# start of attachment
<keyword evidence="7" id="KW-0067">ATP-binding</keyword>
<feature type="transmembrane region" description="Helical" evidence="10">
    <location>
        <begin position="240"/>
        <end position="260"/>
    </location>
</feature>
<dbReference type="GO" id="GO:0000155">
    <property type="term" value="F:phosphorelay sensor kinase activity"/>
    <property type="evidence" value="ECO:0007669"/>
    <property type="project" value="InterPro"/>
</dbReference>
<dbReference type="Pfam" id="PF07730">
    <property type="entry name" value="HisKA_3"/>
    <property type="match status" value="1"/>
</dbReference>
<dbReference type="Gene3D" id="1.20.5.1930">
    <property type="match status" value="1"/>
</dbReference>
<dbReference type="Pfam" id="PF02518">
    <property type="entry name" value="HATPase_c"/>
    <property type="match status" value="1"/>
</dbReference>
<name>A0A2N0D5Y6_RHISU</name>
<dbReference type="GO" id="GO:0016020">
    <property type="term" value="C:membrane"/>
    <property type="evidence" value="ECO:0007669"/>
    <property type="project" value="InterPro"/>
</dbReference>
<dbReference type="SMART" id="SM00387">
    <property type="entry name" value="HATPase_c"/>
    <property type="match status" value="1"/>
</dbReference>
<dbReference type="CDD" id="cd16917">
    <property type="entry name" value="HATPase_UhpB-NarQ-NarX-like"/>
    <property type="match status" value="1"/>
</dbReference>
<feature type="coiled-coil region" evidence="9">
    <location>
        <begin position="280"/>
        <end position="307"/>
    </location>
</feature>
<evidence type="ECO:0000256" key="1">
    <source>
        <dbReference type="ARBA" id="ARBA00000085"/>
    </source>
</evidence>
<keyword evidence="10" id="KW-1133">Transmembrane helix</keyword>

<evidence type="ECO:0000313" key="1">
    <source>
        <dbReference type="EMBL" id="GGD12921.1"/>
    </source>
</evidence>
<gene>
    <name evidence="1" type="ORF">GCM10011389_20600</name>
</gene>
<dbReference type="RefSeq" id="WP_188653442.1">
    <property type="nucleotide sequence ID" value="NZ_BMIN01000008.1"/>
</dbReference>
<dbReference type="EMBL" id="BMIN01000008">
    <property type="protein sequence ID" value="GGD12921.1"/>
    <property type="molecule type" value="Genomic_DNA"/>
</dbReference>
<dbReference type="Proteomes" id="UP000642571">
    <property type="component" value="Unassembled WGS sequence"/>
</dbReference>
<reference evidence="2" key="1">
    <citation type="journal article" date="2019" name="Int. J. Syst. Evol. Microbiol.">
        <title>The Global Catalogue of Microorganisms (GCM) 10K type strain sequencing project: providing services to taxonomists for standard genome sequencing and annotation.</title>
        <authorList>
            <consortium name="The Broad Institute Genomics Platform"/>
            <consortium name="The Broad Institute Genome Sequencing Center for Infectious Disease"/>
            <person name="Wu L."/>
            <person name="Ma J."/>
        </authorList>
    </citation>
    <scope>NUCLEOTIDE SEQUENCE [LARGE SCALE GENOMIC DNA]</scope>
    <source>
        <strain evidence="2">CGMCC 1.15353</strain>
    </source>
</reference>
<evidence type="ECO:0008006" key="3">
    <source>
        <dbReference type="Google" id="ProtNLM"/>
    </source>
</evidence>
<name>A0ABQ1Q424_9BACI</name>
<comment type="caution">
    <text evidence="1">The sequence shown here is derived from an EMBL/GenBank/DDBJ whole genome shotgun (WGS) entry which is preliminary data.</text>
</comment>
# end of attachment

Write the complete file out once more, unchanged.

<keyword evidence="7" id="KW-0067">ATP-binding</keyword>
<feature type="transmembrane region" description="Helical" evidence="10">
    <location>
        <begin position="240"/>
        <end position="260"/>
    </location>
</feature>
<dbReference type="GO" id="GO:0000155">
    <property type="term" value="F:phosphorelay sensor kinase activity"/>
    <property type="evidence" value="ECO:0007669"/>
    <property type="project" value="InterPro"/>
</dbReference>
<dbReference type="Pfam" id="PF07730">
    <property type="entry name" value="HisKA_3"/>
    <property type="match status" value="1"/>
</dbReference>
<dbReference type="Gene3D" id="1.20.5.1930">
    <property type="match status" value="1"/>
</dbReference>
<dbReference type="Pfam" id="PF02518">
    <property type="entry name" value="HATPase_c"/>
    <property type="match status" value="1"/>
</dbReference>
<name>A0A2N0D5Y6_RHISU</name>
<dbReference type="GO" id="GO:0016020">
    <property type="term" value="C:membrane"/>
    <property type="evidence" value="ECO:0007669"/>
    <property type="project" value="InterPro"/>
</dbReference>
<dbReference type="SMART" id="SM00387">
    <property type="entry name" value="HATPase_c"/>
    <property type="match status" value="1"/>
</dbReference>
<dbReference type="CDD" id="cd16917">
    <property type="entry name" value="HATPase_UhpB-NarQ-NarX-like"/>
    <property type="match status" value="1"/>
</dbReference>
<feature type="coiled-coil region" evidence="9">
    <location>
        <begin position="280"/>
        <end position="307"/>
    </location>
</feature>
<evidence type="ECO:0000256" key="1">
    <source>
        <dbReference type="ARBA" id="ARBA00000085"/>
    </source>
</evidence>
<keyword evidence="10" id="KW-1133">Transmembrane helix</keyword>

<evidence type="ECO:0000313" key="1">
    <source>
        <dbReference type="EMBL" id="GGD12921.1"/>
    </source>
</evidence>
<gene>
    <name evidence="1" type="ORF">GCM10011389_20600</name>
</gene>
<dbReference type="RefSeq" id="WP_188653442.1">
    <property type="nucleotide sequence ID" value="NZ_BMIN01000008.1"/>
</dbReference>
<dbReference type="EMBL" id="BMIN01000008">
    <property type="protein sequence ID" value="GGD12921.1"/>
    <property type="molecule type" value="Genomic_DNA"/>
</dbReference>
<dbReference type="Proteomes" id="UP000642571">
    <property type="component" value="Unassembled WGS sequence"/>
</dbReference>
<reference evidence="2" key="1">
    <citation type="journal article" date="2019" name="Int. J. Syst. Evol. Microbiol.">
        <title>The Global Catalogue of Microorganisms (GCM) 10K type strain sequencing project: providing services to taxonomists for standard genome sequencing and annotation.</title>
        <authorList>
            <consortium name="The Broad Institute Genomics Platform"/>
            <consortium name="The Broad Institute Genome Sequencing Center for Infectious Disease"/>
            <person name="Wu L."/>
            <person name="Ma J."/>
        </authorList>
    </citation>
    <scope>NUCLEOTIDE SEQUENCE [LARGE SCALE GENOMIC DNA]</scope>
    <source>
        <strain evidence="2">CGMCC 1.15353</strain>
    </source>
</reference>
<evidence type="ECO:0008006" key="3">
    <source>
        <dbReference type="Google" id="ProtNLM"/>
    </source>
</evidence>
<name>A0ABQ1Q424_9BACI</name>
<comment type="caution">
    <text evidence="1">The sequence shown here is derived from an EMBL/GenBank/DDBJ whole genome shotgun (WGS) entry which is preliminary data.</text>
</comment>